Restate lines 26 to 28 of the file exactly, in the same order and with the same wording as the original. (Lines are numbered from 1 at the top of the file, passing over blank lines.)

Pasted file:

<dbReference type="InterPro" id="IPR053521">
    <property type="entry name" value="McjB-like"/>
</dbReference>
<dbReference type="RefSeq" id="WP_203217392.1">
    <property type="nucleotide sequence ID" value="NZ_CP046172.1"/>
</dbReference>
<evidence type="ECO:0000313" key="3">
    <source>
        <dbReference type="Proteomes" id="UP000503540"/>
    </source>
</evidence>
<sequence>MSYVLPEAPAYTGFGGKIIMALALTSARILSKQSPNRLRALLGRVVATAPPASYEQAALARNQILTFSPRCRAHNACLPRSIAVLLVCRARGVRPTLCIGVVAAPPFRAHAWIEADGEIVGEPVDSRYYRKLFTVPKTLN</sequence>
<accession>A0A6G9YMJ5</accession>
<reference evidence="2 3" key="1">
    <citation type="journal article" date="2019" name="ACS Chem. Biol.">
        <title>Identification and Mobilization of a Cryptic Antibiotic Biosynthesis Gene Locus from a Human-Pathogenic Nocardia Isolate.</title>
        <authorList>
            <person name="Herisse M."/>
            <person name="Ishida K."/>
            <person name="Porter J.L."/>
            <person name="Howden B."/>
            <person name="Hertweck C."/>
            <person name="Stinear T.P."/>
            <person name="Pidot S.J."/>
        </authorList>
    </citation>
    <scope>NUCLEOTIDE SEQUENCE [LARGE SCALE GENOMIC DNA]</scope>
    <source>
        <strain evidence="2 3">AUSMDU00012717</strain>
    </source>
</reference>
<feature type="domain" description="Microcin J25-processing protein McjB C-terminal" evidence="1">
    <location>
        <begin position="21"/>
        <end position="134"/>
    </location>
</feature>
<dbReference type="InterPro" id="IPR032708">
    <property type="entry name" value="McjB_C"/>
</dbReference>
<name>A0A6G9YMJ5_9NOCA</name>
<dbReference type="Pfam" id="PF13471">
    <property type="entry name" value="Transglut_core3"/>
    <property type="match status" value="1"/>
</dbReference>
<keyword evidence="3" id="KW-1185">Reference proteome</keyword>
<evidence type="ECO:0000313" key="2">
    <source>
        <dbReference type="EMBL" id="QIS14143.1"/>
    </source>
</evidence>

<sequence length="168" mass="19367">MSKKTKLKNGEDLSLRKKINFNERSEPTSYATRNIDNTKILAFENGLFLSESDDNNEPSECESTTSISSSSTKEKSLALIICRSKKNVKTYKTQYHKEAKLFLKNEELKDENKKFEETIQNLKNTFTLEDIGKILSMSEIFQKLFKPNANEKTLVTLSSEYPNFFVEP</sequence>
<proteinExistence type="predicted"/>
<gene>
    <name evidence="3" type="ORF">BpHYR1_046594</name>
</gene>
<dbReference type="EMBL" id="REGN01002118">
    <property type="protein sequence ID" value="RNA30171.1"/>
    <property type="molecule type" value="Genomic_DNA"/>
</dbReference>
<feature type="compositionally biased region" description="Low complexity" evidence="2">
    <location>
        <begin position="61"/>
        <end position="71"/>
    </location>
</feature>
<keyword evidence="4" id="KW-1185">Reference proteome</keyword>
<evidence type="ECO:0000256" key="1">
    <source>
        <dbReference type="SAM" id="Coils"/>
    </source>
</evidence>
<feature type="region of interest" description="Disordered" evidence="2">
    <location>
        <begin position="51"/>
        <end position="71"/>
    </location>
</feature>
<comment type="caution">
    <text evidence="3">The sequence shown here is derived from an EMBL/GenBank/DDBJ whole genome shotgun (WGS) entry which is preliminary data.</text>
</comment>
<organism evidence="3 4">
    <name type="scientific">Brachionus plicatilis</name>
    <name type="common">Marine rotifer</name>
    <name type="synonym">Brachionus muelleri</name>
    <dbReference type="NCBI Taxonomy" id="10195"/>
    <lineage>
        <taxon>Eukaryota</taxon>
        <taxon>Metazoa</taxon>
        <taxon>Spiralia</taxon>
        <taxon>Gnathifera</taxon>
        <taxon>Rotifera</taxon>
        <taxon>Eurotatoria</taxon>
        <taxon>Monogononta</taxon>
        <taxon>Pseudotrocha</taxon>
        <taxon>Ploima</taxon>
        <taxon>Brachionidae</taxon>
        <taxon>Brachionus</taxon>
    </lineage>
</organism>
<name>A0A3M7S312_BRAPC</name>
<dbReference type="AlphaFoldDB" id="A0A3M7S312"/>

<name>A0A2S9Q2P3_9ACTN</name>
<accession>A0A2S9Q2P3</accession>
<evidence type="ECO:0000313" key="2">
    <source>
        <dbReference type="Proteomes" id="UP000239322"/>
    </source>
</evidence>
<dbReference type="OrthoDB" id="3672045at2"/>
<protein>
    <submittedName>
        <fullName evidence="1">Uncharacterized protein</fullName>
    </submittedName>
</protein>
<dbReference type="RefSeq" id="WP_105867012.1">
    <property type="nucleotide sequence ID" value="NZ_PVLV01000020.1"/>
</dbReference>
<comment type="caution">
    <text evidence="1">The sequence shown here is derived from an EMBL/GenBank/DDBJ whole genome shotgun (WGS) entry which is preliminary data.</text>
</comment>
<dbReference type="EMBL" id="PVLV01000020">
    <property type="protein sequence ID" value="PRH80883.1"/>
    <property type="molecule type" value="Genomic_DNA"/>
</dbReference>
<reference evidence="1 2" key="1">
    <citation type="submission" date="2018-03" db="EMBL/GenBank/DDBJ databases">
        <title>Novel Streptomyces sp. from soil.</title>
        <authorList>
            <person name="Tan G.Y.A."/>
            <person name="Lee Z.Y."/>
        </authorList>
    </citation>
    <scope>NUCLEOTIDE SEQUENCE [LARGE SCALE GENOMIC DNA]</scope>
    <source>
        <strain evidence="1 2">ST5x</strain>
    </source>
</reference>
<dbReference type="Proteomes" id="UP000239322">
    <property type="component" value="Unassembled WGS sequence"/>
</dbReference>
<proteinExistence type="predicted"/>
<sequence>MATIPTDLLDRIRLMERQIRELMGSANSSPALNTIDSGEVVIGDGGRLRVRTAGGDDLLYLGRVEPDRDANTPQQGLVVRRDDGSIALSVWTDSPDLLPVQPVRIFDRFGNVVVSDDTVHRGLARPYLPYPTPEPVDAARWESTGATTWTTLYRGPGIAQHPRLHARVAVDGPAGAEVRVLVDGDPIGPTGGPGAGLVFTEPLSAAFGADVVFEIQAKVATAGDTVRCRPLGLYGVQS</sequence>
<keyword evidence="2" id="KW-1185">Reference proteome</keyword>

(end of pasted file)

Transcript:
    </citation>
    <scope>NUCLEOTIDE SEQUENCE [LARGE SCALE GENOMIC DNA]</scope>
    <source>